Hu’s Mauritius?

Indian Ocean diplomacy hots up as China commits $1 billion to a country of 1.3 million

Written by The Indian Express | Published:February 19, 2009 12:51 am

Chinese President Hu Jintao wrapped up his African tour by breezing in and out of the Indian Ocean island state,Mauritius,this week. Given the reputation of Mauritius as Asia’s financial gateway to Africa,Hu’s visit would seem a routine one. The Chinese president’s sojourn in Mauritius,however,is anything but ordinary. It underlines Beijing’s relentless thrust to secure a permanent naval foothold in the western Indian Ocean. Among the highlights of Hu’s visit to Mauritius included $250 million to modernise the airport in the island’s capital Port Louis and a commitment to complete a $750 million special economic zone.

Even the sleepiest of South Block’s mandarins should be able to figure out that the scale of China’s commitment to Mauritius — a billion dollars in a country of barely 1.3 million people — might have something to do with maritime strategy. Whether New Delhi is aware of what China is up to in Mauritius,the region has been quick to grasp the significance of Hu’s visit — that “Beijing is determined to draw Port Louis out of India’s sphere of influence”. Few countries in the world are as intimately tied to India as Mauritius is. Official India,however,tends to take these links for granted. For New Delhi,Mauritius must now mean a lot more than Bihari diaspora,a safe haven for Indian capital,and an attractive locale for Bollywood.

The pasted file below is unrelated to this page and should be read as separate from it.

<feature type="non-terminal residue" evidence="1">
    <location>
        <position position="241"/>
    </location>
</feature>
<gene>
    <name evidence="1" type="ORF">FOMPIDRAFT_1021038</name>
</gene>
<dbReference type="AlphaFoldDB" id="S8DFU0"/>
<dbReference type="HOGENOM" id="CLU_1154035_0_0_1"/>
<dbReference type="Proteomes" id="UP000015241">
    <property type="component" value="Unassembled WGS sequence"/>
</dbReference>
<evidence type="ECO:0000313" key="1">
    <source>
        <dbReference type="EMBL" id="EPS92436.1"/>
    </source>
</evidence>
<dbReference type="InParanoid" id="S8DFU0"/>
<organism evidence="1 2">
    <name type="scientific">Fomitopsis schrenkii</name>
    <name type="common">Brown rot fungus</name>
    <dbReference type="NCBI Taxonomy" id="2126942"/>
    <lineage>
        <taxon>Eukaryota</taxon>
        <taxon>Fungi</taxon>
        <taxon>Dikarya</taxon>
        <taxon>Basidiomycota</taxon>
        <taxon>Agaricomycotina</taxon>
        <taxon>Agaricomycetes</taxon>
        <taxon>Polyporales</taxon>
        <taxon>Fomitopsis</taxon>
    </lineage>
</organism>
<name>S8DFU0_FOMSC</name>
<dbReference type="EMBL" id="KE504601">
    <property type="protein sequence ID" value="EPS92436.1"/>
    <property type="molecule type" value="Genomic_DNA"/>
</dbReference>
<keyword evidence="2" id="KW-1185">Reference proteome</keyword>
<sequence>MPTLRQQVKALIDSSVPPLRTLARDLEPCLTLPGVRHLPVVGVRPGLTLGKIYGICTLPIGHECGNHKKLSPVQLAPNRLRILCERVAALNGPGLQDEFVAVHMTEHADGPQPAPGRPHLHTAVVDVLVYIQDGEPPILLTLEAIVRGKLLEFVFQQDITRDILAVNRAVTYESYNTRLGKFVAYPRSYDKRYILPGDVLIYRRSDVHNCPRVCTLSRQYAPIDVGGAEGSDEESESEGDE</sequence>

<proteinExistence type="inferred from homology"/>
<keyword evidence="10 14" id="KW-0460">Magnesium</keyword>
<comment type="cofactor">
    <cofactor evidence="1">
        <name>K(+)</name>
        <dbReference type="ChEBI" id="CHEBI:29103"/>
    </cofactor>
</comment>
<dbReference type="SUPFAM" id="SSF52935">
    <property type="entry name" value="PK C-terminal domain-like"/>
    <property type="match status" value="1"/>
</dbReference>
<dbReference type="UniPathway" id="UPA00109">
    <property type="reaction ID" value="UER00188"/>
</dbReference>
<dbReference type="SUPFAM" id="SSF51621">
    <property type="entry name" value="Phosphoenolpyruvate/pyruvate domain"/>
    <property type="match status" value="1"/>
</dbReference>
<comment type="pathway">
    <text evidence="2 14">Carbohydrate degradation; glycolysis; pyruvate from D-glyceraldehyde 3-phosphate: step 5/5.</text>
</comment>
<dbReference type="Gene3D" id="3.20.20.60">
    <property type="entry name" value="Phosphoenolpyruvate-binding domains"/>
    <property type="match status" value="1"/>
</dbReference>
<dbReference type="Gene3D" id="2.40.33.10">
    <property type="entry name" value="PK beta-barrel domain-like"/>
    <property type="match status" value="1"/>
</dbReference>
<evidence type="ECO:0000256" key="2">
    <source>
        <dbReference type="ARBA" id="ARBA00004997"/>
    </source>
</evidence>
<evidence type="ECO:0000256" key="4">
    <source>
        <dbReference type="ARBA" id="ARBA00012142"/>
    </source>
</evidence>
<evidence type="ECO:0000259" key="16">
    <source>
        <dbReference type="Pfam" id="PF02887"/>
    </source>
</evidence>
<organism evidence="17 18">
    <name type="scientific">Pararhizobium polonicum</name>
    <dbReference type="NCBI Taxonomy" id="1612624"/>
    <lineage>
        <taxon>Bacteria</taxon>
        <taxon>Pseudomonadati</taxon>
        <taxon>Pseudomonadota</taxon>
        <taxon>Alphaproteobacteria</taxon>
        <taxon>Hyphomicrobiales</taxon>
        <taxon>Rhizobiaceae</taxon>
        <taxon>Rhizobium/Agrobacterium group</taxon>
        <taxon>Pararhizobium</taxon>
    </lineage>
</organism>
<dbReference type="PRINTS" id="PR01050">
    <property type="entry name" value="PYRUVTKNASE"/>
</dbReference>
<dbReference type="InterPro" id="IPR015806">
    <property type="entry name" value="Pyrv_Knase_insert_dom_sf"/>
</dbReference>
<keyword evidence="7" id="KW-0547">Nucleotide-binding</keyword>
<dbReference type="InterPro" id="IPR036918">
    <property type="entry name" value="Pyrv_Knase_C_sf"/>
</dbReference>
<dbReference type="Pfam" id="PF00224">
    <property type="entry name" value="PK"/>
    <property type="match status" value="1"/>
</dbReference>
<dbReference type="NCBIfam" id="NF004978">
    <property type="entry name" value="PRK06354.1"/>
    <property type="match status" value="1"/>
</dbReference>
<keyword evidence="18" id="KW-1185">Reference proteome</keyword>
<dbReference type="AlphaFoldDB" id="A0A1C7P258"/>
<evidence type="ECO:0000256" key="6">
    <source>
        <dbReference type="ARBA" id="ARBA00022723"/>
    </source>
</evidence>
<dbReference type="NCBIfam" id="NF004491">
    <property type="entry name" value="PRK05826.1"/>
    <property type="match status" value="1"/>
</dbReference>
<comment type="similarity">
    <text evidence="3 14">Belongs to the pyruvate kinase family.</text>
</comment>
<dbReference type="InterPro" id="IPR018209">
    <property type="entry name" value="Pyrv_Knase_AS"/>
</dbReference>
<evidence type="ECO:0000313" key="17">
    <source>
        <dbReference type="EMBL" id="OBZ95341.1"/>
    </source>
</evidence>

Any maritime power worth its salt knows that Mauritius is a prized piece of real estate that allows the control of Indian Ocean sea-lanes. No wonder Great Britain kept the island of Diego Garcia for itself before freeing Mauritius in the late ‘60s. Diego Garcia is now the main base for American naval operations in the Indian Ocean. Removing Diego Garcia has not made Mauritius any less attractive. Amidst its growing maritime interests in the Indian Ocean,Beijing is zeroing in on Mauritius to secure a permanent naval presence. That,of course,would only come at the expense of the Indian navy,which has been the principal external security partner of Mauritius all these decades. If the South Block can quickly bestir itself,India will find itself locked in a tough zero-sum naval game with China in the western Indian Ocean. If it can’t,New Delhi will be dealt out of the game without much ceremony.

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